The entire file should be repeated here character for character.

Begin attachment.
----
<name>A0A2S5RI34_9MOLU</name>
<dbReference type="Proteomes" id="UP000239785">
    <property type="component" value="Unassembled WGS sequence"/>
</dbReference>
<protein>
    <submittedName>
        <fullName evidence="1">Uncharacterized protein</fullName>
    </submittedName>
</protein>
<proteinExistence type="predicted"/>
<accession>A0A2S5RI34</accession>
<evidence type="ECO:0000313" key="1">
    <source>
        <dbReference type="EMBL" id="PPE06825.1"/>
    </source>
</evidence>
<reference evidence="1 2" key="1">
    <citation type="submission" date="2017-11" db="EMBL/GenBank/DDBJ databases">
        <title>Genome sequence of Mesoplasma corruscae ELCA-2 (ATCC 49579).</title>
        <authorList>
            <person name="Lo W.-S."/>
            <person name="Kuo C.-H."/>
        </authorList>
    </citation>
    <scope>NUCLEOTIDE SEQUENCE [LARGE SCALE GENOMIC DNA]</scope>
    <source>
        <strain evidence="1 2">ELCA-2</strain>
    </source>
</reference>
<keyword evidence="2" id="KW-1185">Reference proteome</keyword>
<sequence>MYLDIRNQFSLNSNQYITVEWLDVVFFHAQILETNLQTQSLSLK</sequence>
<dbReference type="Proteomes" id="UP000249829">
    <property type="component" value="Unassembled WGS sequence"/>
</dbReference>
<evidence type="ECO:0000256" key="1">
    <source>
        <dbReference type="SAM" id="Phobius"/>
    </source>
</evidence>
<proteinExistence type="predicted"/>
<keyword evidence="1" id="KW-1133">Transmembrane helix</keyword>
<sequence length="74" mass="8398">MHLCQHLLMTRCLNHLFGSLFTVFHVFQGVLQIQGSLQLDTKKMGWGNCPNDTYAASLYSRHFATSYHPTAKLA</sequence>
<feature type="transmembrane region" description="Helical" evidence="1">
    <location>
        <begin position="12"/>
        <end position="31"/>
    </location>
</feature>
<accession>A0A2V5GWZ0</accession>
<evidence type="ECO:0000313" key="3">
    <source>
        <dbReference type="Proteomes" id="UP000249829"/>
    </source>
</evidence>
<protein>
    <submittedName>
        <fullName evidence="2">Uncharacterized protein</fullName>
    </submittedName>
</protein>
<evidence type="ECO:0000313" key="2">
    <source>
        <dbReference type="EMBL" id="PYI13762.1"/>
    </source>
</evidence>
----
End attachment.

<name>A0A2S5RI34_9MOLU</name>
<dbReference type="Proteomes" id="UP000239785">
    <property type="component" value="Unassembled WGS sequence"/>
</dbReference>
<protein>
    <submittedName>
        <fullName evidence="1">Uncharacterized protein</fullName>
    </submittedName>
</protein>
<proteinExistence type="predicted"/>
<accession>A0A2S5RI34</accession>
<evidence type="ECO:0000313" key="1">
    <source>
        <dbReference type="EMBL" id="PPE06825.1"/>
    </source>
</evidence>
<reference evidence="1 2" key="1">
    <citation type="submission" date="2017-11" db="EMBL/GenBank/DDBJ databases">
        <title>Genome sequence of Mesoplasma corruscae ELCA-2 (ATCC 49579).</title>
        <authorList>
            <person name="Lo W.-S."/>
            <person name="Kuo C.-H."/>
        </authorList>
    </citation>
    <scope>NUCLEOTIDE SEQUENCE [LARGE SCALE GENOMIC DNA]</scope>
    <source>
        <strain evidence="1 2">ELCA-2</strain>
    </source>
</reference>
<keyword evidence="2" id="KW-1185">Reference proteome</keyword>
<sequence>MYLDIRNQFSLNSNQYITVEWLDVVFFHAQILETNLQTQSLSLK</sequence>
<dbReference type="Proteomes" id="UP000249829">
    <property type="component" value="Unassembled WGS sequence"/>
</dbReference>
<evidence type="ECO:0000256" key="1">
    <source>
        <dbReference type="SAM" id="Phobius"/>
    </source>
</evidence>
<proteinExistence type="predicted"/>
<keyword evidence="1" id="KW-1133">Transmembrane helix</keyword>
<sequence length="74" mass="8398">MHLCQHLLMTRCLNHLFGSLFTVFHVFQGVLQIQGSLQLDTKKMGWGNCPNDTYAASLYSRHFATSYHPTAKLA</sequence>
<feature type="transmembrane region" description="Helical" evidence="1">
    <location>
        <begin position="12"/>
        <end position="31"/>
    </location>
</feature>
<accession>A0A2V5GWZ0</accession>
<evidence type="ECO:0000313" key="3">
    <source>
        <dbReference type="Proteomes" id="UP000249829"/>
    </source>
</evidence>
<protein>
    <submittedName>
        <fullName evidence="2">Uncharacterized protein</fullName>
    </submittedName>
</protein>
<evidence type="ECO:0000313" key="2">
    <source>
        <dbReference type="EMBL" id="PYI13762.1"/>
    </source>
</evidence>